The Department of Homeland Security has announced it plans to release a rule that will extend the US-VISIT entry/exit tracking system to exits from the US at airports and seaports around the country. Previously, the ability of DHS to implement an exit tracking system was considered doubtful given the costs and complexities involved.



The announcement was met with mixed reactions. The proposal would require airlines and cruise lines to collect the biometrics and pay the expense themselves. The cost for this would cost an estimated $2.3 billion over a ten year period, according to DHS, but airline industry spokespersons believe the number will be much higher and is a cost the airlines cannot afford right now while they struggle with high fuel costs, increased safety concerns and more and more passenger complaints. The Washington Post reports




Doug Lavin, regional vice president for the International Air Transport Association,
which represents major U.S. and international carriers, said the
government, not airlines, should collect fingerprints. "This is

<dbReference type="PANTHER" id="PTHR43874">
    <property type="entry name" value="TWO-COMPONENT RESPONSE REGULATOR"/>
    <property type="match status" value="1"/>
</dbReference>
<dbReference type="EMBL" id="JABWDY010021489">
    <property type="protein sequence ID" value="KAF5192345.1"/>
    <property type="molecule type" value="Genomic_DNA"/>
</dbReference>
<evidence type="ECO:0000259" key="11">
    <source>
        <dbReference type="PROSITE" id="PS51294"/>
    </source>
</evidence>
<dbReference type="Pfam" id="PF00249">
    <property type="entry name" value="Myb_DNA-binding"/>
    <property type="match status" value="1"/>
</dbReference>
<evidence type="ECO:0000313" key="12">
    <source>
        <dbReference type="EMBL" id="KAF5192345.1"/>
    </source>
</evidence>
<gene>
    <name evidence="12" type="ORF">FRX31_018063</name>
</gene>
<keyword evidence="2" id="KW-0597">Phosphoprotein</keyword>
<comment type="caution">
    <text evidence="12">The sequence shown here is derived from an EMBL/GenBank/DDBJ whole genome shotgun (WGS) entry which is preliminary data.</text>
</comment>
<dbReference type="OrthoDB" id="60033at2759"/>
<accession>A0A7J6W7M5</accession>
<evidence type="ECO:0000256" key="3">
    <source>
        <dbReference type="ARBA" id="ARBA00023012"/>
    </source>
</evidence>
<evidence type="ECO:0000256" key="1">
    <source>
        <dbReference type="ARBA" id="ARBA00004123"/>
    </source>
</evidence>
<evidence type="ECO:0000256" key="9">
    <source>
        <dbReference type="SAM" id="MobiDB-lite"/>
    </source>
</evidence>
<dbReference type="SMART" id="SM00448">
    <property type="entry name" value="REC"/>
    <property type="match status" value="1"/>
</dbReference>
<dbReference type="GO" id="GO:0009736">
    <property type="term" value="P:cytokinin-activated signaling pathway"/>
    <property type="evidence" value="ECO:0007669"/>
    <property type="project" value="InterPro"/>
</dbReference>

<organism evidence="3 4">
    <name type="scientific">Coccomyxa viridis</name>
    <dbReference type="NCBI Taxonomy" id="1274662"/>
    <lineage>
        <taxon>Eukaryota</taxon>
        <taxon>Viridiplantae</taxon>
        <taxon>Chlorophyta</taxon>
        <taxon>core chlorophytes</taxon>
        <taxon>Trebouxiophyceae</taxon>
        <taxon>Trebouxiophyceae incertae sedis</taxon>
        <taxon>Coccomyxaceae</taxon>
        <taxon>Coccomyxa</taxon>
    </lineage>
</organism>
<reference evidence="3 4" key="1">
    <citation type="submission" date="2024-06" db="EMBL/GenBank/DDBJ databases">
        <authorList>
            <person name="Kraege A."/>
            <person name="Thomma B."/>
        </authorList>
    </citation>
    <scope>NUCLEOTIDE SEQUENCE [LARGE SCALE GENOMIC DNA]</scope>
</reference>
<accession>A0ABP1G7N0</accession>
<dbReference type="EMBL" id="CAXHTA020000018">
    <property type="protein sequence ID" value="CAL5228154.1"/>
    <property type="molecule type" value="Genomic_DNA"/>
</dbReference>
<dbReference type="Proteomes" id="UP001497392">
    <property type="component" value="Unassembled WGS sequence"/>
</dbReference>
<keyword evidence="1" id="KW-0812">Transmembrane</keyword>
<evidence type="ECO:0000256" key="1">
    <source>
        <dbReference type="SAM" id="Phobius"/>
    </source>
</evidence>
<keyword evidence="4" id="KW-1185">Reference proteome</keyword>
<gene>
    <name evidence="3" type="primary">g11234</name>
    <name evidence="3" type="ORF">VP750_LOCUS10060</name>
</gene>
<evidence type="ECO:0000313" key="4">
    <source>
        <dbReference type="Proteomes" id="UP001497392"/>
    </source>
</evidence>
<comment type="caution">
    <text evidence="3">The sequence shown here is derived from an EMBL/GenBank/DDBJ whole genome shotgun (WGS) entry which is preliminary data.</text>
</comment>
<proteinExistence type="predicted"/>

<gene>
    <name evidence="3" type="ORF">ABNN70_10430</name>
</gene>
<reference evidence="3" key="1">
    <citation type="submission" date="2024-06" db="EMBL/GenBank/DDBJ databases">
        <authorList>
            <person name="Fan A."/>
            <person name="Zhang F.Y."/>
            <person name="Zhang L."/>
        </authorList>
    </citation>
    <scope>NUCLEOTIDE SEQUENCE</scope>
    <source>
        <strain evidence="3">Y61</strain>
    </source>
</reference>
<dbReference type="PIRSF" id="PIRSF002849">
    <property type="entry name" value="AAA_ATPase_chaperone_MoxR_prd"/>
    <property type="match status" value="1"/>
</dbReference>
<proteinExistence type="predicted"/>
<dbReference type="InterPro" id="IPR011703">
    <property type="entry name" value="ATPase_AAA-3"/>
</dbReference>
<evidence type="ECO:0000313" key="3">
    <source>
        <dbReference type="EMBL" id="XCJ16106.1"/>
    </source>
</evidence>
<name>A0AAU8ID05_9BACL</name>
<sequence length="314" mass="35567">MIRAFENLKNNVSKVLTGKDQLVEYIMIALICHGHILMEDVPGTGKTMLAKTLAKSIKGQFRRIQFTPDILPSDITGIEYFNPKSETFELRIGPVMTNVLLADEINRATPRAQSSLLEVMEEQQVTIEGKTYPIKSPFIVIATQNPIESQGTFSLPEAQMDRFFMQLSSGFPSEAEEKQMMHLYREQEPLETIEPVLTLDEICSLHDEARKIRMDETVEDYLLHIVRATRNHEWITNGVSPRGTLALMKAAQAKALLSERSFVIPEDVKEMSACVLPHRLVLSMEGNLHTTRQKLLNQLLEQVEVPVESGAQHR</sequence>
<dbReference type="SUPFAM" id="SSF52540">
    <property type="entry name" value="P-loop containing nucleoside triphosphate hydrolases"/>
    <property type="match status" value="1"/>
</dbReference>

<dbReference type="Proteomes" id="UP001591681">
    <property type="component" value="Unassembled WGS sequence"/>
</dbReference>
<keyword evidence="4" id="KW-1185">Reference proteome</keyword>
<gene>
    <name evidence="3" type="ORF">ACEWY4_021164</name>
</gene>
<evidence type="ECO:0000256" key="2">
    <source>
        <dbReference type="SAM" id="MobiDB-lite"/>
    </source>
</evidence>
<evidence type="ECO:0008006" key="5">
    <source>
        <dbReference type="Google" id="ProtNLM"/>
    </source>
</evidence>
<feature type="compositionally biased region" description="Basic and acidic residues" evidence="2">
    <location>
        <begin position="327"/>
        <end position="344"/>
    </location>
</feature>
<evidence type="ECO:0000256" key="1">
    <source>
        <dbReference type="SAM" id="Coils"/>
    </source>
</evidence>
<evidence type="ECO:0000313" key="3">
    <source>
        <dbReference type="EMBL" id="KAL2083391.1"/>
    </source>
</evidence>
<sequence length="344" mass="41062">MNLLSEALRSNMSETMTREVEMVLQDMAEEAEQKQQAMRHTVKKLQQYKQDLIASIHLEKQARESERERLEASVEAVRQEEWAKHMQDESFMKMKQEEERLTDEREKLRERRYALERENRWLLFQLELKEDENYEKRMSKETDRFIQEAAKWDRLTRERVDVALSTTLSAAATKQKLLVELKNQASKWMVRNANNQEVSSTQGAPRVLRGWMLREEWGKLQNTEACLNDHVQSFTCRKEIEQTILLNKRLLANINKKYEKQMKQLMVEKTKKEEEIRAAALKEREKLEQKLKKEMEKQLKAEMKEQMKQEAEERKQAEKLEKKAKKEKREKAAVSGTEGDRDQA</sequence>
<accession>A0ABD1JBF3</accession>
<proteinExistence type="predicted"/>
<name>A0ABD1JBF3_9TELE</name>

ludicrous," Lavin said. "We can't afford anything in the billions to
support a program that should be a government program."



Fingerprinting an estimated 33 million departing foreign passengers
a year will result in "delayed departures, missed connections here and
around the world," Lavin said.

The Travel Industry Association which represents the entire travel industry including the airlines, issued a more conciliatory statement that acknowledges the need for the exit tracking system while noting that the cost should be borne by the government and not the travel industry:

The Travel Industry Association is committed to working with the
Department of Homeland Security and other interested parties to ensure
that a biometric air exit system is developed as expeditiously as
possible.  TIA believes that an air exit system will encourage and
enforce compliance with U.S. immigration laws and allow the Department
of State to develop meaningful data on visa overstay rates. 

    

A stalemate between government and airlines - which threatens to end
expansion of the Visa Waiver Program in 2009 - is not an acceptable
outcome. Therefore, TIA will rally the travel community to support the
quick implementation of a biometric air exit plan that meets homeland
security goals and does not add new burdens to an already challenging
air travel process.